|Other titles||Quarterly journal of medicine.|
|Statement||H. Whitridge Davies and A. Rae Gilchrist.|
|Contributions||Gilchrist, A. Rae.|
|The Physical Object|
|Pagination||p. 245-264 :|
|Number of Pages||264|
mination of heart output bythis method. In our earlier observations we also had his co-operation in the actual experimentswhichsavedus manyhoursin developing ourtechnique. Thepresent papergives anaccount of a series of observations upon the circulation rate of normalwomenas measured bythe ethyl iodide method(2).Cited by: 8. in air samples, or the solubility of ethyl iodide in blood. odideanalysisin presence ofethervapor The effect of ether vapor on the analysis of ethyl iodide by Cool's method (10) was deter-mined by the following experiments. A solution of ethyl iodide was prepared by breaking an ampulecontaining aknownweight of redistilled ethyl iodide under the surface of the. To enable estimates of the radiological hazard resulting from the inhalation of radio active methyl iodide to be made, measurements of its retention in a number of volunteer subjects were carried out, using iodine labelled methyl iodide. At normal breathing rates, the retention varied from 53 to 92%, depending princi pally upon the respiratory rate (breaths per minute); low rates corresponding to high Cited by: 5. insulin hypoglycemia on the circulation seemed desirable. METHOD OF STUDY All observations were made while the subjects were in the post-absorptive state, in bed, in a semi-recumbent position. The fasting blood sugar content wasdetermined according to the methodof Folin andWu(15). Thevital capacity of the lungs wasmeasured, andthe.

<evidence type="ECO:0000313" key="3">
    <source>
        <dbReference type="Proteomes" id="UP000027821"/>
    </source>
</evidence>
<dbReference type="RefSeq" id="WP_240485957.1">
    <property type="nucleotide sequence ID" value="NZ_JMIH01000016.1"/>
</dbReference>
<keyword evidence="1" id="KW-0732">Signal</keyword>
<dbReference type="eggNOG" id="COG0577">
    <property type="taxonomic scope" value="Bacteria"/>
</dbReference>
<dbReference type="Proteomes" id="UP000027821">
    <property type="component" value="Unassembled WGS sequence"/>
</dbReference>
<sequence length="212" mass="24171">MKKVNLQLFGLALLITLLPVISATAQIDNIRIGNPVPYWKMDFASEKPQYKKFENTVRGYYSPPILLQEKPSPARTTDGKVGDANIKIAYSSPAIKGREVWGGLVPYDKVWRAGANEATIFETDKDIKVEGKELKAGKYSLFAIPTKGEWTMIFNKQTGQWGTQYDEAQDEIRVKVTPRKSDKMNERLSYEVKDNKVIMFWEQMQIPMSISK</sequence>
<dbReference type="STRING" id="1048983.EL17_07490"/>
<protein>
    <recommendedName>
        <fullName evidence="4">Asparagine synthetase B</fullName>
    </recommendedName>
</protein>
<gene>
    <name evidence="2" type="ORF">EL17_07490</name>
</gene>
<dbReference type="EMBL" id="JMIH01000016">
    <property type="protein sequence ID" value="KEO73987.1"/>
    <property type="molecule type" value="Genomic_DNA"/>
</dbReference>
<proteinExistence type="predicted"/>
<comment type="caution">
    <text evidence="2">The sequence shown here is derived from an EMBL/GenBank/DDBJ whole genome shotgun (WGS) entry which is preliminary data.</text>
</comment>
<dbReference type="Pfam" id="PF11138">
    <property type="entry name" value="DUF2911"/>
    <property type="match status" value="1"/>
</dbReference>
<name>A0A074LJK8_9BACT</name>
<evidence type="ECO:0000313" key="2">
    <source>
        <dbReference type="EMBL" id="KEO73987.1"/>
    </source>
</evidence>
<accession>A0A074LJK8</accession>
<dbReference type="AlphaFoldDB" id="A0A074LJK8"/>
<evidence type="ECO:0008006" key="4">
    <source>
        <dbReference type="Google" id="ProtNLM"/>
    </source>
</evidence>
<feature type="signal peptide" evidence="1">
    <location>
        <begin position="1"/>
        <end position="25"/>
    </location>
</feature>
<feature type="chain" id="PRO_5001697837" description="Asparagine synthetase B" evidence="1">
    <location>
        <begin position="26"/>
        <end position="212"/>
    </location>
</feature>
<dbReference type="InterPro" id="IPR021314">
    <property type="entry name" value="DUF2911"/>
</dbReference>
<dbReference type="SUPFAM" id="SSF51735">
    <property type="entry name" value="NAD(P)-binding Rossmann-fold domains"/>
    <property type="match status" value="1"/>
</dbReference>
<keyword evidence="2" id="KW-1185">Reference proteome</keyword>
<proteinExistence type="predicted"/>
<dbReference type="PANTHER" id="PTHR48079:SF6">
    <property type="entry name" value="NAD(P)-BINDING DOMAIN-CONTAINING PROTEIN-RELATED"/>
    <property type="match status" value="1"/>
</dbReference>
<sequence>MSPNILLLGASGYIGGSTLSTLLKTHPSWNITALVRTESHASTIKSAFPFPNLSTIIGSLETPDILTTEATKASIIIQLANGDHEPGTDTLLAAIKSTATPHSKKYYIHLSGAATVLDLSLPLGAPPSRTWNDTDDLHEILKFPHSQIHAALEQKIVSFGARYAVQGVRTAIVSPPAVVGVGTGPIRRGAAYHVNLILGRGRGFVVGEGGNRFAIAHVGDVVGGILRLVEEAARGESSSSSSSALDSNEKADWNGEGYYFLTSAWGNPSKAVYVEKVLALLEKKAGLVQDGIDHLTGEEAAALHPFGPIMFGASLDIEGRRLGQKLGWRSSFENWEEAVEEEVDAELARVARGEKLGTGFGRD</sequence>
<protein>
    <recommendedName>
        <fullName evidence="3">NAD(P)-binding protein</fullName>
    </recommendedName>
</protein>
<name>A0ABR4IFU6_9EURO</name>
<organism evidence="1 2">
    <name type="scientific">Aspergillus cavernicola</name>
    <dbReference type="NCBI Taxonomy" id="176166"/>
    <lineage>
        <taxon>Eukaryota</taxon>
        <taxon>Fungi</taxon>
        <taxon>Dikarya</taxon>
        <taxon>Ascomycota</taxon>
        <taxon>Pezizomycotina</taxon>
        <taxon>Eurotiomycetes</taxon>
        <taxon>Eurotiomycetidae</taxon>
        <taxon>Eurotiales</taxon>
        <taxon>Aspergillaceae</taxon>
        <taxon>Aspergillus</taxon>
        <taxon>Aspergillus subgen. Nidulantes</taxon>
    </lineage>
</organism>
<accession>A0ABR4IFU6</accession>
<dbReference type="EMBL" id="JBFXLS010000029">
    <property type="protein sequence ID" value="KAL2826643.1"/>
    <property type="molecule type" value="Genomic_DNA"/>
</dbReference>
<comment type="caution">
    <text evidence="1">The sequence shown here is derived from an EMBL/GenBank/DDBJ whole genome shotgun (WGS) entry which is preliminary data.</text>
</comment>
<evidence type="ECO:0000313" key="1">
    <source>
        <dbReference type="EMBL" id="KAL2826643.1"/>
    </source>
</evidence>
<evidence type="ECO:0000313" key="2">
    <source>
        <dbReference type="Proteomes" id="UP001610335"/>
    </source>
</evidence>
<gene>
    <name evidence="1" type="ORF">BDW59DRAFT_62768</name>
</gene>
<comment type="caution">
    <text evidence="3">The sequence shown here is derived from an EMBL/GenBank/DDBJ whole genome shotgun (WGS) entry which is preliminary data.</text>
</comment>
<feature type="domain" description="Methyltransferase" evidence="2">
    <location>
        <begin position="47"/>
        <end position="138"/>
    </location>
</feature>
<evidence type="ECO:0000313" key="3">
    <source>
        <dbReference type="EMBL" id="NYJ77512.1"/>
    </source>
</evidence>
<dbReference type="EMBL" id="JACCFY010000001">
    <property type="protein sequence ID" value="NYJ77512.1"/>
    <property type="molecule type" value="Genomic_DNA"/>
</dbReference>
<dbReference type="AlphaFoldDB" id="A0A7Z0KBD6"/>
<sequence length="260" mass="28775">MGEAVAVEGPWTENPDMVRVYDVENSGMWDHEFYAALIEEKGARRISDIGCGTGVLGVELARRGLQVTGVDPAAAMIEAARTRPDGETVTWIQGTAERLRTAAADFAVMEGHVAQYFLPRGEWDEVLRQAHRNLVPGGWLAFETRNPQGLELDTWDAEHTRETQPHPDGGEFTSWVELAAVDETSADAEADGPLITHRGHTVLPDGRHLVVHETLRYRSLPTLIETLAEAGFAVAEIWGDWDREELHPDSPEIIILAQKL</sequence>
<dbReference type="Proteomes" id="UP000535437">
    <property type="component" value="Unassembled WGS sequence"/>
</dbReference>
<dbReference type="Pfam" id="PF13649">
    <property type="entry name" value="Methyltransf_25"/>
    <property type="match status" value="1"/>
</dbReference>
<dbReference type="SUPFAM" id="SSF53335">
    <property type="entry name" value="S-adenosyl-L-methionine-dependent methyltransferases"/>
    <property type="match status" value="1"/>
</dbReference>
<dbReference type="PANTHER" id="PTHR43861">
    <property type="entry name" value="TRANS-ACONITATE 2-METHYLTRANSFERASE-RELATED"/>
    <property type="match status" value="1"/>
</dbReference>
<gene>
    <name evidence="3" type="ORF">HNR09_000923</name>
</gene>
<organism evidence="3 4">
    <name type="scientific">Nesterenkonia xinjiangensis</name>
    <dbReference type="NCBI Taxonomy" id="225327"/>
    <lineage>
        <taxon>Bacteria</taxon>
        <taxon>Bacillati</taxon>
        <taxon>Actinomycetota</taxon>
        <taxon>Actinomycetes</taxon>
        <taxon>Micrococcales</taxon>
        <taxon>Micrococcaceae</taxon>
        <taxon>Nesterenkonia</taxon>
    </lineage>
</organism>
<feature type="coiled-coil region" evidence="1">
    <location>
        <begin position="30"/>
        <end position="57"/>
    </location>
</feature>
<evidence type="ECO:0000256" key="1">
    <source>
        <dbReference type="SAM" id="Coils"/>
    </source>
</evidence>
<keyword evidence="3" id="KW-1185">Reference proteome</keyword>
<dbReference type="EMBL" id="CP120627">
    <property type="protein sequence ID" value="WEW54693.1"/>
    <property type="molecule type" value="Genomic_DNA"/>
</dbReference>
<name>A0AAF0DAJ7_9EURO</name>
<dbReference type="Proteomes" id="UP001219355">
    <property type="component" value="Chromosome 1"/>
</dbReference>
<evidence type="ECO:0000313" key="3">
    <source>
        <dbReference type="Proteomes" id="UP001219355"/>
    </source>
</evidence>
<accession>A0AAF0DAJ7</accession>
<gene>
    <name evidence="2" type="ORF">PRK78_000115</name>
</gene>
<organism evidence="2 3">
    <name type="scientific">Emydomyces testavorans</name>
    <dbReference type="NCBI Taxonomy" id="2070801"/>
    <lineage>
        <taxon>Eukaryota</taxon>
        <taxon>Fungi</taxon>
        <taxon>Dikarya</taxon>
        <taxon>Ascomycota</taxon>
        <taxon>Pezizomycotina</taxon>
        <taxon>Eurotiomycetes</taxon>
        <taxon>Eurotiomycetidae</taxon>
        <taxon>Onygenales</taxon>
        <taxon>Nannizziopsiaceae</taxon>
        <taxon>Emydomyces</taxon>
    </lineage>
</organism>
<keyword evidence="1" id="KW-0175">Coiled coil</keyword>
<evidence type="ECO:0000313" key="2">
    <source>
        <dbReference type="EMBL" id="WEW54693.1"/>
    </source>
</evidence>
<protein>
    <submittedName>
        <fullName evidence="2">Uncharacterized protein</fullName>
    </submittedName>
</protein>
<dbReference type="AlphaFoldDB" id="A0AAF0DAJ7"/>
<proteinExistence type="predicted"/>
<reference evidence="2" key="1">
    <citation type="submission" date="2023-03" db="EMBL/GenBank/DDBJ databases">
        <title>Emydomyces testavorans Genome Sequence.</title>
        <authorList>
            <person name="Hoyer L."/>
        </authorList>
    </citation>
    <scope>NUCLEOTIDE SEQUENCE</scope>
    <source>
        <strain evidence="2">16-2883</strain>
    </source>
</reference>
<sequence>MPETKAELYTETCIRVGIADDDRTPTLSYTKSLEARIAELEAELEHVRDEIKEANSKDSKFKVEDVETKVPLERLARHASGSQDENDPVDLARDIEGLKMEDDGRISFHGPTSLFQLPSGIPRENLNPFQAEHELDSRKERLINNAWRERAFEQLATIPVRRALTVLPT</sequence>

These data indicate that an exposure of L is suﬃcient to saturate the monolayer. We observe ethylene desorption at K during b-hydride elimination of ethyl groups on the Cu() surface. This is identical to the temperature reported in a previous study of ethyl iodide decomposition on the Cu() surface . Ethyl iodide, clear liquid; boiling at C is used as an ethylating agent in organic synthesis for many application, for example, as solvents, intermediates for numerous chemicals, dyes, fumigants, sterilants, X-ray contrast media, antiseptics and pharmaceuticals. Ethyl iodide (C 2 H 5 I) decomposes at a certain temperature in the gas phase according to first-order kinetics as follows: C 2 H 5 I(g)? C 2 H 4 (g) + HI(g). The rate constant for this reaction is k = ×10?4 s? it to fill in the missing values in the following table. Catalysed quatemization of coordinated triethylamine by ethyl iodide: Further developments in the kinetic analysis Article in Molecular Catalysis (1) April with Reads.
Click on the title to browse this issue. the most important fundamental assumptions of the ethyl iodide method were erroneous; thus cient of dis-tribution of ethyl iodide between alveolar air and arterial blood was found to be approximately , instead of as stated byHenderson and Haggard. Moreover, considerable quantities of ethyl iodide were found in the mixed venous. Anthonisen, P., and Crone, C., Transcapillary migration of ethyl alcohol in the pulmonary circulation. A method for determining the water content of the lungs in vivo, Acta Physiol. Scand. Google ScholarCited by: The Circulation Rate. Dr. H. Whitridge Davies (Leeds) and Professor B. A. McSwiney (Leeds) contributed a joint communication and. described experiments in which estimations of the circula tion rate in dogs were made by the Henderson-Haggard ethyl iodide method. The results showed very consider able disagreement with those determined.